The Answers to Your Foot Surgery FAQs

Foot and ankle surgery is often a treatment for many foot issues and conditions. Understanding the process will make it easier for you and your family, so check out the answers to some frequently asked foot surgery questions.

When Will My Surgery Take Place?

The date of your foot surgery will be determined by both you and your physician. The factors for choosing this date include your condition, the availability of the surgeon and surgical facility and sometimes your own scheduling preferences as well. In general, you will be given seven to ten business days’ notice to prepare for foot surgery.

How Long Will I Be Unable To Work?

The amount of time you will need to rest after foot or ankle surgery depends on your condition and the type of surgery. If you have concerns about missing work or other events, talk to your podiatrist to get a better idea of your specific situation and whether you will need to make arrangements with your employer.

Where Will My Surgery Be Performed?

The location of your foot surgery will be determined by the type of surgery required and your podiatric surgeon’s availability. Talk to your physician to find out what options are available to you regarding the surgery and where it can be performed.

How Will My Surgery Be Paid For?

The type of insurance you carry will determine the benefits you receive with regard to ankle or foot surgery. When your surgery is scheduled, your doctor and surgery coordinator will discuss payment, including surgeon’s fees, so you will not be caught unaware. Generally, the surgeon’s fees are due before your procedure, while the anesthesiologist and surgical facility fees are due afterward.

Are custom orthotics available?

Yes, they are. You can have custom molds taken of your feet for orthoses right in the office.

Can X-RAYS be taken in the office?

Yes, they can. All of our offices are equipped with x-ray equipment.

Do you treat pediatric foot problems?

We treat pediatric foot and ankle conditions varying from warts to flat feet. For a more complete listing of treatments and services we provide visit the services section.

Do you accept worker’s compensation patients?

Yes, we will treat worker’s compensation patients.

Do you treat sports injuries?

Yes, we do treat sports injuries.

Do you have payment plans for patients without insurance plans?

We try to accommodate all of our patients. If you do not have health care insurance we will try and arrange for a payment plan.

Do you accept credit cards?

We accept American Express, Mastercard and Visa for payment at the time of visit.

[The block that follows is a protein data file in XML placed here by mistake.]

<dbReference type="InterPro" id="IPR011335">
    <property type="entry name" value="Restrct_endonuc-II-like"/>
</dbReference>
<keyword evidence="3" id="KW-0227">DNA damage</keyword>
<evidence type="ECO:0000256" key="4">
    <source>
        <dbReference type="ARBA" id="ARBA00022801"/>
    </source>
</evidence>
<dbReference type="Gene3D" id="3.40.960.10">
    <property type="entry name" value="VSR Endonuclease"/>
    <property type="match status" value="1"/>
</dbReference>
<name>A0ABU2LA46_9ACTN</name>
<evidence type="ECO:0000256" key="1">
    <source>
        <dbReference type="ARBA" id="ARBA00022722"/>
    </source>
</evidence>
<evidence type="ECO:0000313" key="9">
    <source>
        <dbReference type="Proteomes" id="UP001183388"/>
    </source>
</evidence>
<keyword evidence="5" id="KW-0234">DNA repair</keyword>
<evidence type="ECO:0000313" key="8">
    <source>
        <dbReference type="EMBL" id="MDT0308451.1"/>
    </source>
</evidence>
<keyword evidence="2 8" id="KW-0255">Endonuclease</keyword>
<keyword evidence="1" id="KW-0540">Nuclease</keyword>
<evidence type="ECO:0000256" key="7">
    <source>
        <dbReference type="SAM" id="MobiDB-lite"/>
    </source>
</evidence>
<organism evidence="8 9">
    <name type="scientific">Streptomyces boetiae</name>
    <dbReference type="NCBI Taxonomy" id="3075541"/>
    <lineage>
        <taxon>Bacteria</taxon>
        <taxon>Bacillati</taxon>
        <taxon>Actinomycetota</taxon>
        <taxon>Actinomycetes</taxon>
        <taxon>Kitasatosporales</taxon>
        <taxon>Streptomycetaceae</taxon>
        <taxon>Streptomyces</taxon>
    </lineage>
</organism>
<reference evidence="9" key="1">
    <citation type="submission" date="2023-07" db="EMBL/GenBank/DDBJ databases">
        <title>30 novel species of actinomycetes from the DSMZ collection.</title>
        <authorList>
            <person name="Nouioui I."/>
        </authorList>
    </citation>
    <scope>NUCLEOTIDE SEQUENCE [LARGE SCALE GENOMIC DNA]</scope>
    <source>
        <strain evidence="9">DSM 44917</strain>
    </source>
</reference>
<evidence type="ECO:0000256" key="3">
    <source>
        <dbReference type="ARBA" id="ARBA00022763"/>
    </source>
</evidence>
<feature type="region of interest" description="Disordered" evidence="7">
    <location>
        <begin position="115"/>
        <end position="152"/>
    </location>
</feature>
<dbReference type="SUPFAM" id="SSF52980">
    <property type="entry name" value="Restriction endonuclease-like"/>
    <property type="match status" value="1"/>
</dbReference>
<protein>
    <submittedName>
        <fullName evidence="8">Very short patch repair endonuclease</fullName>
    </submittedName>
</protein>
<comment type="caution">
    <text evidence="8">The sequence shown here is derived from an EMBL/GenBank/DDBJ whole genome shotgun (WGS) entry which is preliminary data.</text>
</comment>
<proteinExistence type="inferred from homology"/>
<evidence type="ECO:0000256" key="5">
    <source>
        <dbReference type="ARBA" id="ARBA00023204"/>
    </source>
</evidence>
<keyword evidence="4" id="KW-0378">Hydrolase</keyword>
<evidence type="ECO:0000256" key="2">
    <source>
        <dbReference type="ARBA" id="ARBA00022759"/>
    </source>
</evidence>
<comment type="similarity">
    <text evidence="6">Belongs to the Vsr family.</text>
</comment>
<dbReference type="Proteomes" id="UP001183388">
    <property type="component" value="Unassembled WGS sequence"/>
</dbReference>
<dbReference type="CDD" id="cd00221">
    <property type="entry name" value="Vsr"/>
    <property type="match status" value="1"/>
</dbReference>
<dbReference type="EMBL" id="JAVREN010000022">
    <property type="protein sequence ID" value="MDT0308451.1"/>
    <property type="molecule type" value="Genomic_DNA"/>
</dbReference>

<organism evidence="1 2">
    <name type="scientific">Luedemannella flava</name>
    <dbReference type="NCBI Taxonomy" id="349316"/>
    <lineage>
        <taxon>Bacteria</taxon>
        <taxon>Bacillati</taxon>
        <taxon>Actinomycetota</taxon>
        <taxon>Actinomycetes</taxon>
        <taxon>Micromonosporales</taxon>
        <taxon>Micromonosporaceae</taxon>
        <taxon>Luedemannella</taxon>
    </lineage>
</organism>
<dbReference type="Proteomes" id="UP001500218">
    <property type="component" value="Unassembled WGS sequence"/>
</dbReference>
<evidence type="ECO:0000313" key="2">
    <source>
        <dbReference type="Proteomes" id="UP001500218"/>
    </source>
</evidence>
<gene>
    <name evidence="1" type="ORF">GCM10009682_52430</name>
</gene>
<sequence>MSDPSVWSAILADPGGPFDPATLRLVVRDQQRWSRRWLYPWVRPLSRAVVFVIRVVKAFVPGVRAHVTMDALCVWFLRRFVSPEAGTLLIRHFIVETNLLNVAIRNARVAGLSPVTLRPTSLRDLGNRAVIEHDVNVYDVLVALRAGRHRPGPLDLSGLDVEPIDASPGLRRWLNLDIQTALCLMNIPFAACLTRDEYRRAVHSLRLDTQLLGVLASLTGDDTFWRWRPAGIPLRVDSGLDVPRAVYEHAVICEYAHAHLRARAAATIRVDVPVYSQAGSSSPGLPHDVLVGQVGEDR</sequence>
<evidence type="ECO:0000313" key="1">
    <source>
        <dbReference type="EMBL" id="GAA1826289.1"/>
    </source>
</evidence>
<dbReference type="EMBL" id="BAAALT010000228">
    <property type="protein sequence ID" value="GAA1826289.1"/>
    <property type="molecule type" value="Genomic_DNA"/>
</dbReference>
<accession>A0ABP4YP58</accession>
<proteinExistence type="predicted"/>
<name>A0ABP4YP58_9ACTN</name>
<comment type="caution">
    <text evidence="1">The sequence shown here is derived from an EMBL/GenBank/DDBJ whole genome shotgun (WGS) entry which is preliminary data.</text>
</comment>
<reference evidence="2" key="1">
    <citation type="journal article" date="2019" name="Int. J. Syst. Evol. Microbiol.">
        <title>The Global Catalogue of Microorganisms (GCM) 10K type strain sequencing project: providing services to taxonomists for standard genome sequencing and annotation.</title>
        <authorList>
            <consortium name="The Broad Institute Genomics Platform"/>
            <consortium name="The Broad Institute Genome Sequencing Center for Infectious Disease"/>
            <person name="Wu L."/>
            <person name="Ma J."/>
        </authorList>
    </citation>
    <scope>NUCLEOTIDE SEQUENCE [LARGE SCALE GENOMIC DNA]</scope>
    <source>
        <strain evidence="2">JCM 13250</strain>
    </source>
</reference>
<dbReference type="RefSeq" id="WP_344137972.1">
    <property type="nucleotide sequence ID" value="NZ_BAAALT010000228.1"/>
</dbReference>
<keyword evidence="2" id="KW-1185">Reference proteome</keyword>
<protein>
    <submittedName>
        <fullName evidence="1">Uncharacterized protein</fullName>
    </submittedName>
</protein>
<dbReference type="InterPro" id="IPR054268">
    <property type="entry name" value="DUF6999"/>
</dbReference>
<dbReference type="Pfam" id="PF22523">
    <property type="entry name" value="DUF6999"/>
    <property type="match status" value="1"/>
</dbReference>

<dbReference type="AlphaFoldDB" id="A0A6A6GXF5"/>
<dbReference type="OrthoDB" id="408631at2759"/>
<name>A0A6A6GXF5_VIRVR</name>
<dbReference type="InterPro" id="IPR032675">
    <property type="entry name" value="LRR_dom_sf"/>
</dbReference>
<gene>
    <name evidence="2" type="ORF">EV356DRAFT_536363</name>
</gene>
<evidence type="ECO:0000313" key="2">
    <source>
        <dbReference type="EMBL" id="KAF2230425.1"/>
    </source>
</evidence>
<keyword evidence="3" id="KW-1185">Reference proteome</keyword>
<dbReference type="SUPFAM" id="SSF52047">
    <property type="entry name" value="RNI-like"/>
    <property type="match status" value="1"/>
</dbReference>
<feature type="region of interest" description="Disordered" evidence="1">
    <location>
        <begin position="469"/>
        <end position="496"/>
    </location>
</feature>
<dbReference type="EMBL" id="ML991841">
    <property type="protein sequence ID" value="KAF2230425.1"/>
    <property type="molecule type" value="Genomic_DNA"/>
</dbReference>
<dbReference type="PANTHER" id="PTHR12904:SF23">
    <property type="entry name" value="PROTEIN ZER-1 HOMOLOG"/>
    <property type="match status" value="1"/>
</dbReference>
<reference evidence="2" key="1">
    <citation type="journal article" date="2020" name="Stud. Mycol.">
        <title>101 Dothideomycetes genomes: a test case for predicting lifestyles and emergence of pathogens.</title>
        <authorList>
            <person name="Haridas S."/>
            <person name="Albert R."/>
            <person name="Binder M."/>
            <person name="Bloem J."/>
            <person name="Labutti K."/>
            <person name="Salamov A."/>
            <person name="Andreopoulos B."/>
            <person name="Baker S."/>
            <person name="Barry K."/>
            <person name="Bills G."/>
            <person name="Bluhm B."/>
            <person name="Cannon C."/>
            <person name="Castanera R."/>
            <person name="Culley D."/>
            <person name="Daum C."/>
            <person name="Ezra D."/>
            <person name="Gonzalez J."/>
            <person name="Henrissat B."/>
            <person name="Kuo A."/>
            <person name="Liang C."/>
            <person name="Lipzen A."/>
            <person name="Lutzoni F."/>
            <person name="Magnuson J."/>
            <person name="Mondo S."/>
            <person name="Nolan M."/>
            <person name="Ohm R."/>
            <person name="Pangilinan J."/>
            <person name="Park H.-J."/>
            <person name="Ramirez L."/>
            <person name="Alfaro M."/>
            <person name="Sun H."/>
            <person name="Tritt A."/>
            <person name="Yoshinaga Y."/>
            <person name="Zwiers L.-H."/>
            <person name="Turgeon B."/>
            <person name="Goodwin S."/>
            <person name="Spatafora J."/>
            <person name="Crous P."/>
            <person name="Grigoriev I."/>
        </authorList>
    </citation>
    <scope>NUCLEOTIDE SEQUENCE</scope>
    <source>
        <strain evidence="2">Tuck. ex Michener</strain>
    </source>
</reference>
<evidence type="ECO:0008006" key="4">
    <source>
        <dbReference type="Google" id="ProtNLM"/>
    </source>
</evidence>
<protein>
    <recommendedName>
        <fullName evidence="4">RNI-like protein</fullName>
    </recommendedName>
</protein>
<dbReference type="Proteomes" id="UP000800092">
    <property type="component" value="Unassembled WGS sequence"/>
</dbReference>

Do you accept my insurance plan?

Most likely we are affiliated with your healthcare carrier. For a complete listing please see the offices section and check with the office nearest you.

How are bunions formed and what can be done to prevent their formation?

Bunions form due to abnormal alignment of the 1st metatarsal. The use of custom orthoses can slow down the progression of a bunion deformity, but little can be done to prevent the formation of a bunion.

How long do orthotics last and will they continue to help me in the future?

This is dependent upon the type of material used to fabricate the orthotic. Polypropylene orthoses usually lasts approximately 3-5 years. Graphite orthoses usually last greater than 5 years, and leather orthoses last about 3 years.

How do orthotics help correct foot problems?

They help by stabilizing the foot and prevent improper motion. They allow the muscle and other soft tissue structures to function properly.

How much is the initial office visit?

An initial office visit, excluding any treatment or x-rays, will cost $150.00. However, we are offering our new patients who visit the website a FREE visit and consultation.

How long will I have to wait for an appointment?

Most appointments can usually be made within that same week. If there is an emergency we can usually see the patient immediately provided the office is open.

Is there a possibility of recurronce after foot surgery?

There is a chance of recurrence after foot surgery, but the recurrent rate is very low. The recurrence rate varies significantly from procedure to procedure.

Is full payment required at time of visit?

We do require that payment be made in full at the time of the visit.

What is an ingrown toenail and what can be done to prevent them?

An ingrown toenail is due to improper growth of the nail into the flesh surrounding the nail. Wearing wider width shoes and trying to cut your nails straight across can sometimes prevent them. Most ingrown nails have to be removed with a minor in office procedure.

Who is responsible for getting referrals?

The patient is always responsible for getting their own referrals if one is required by your health care insurance.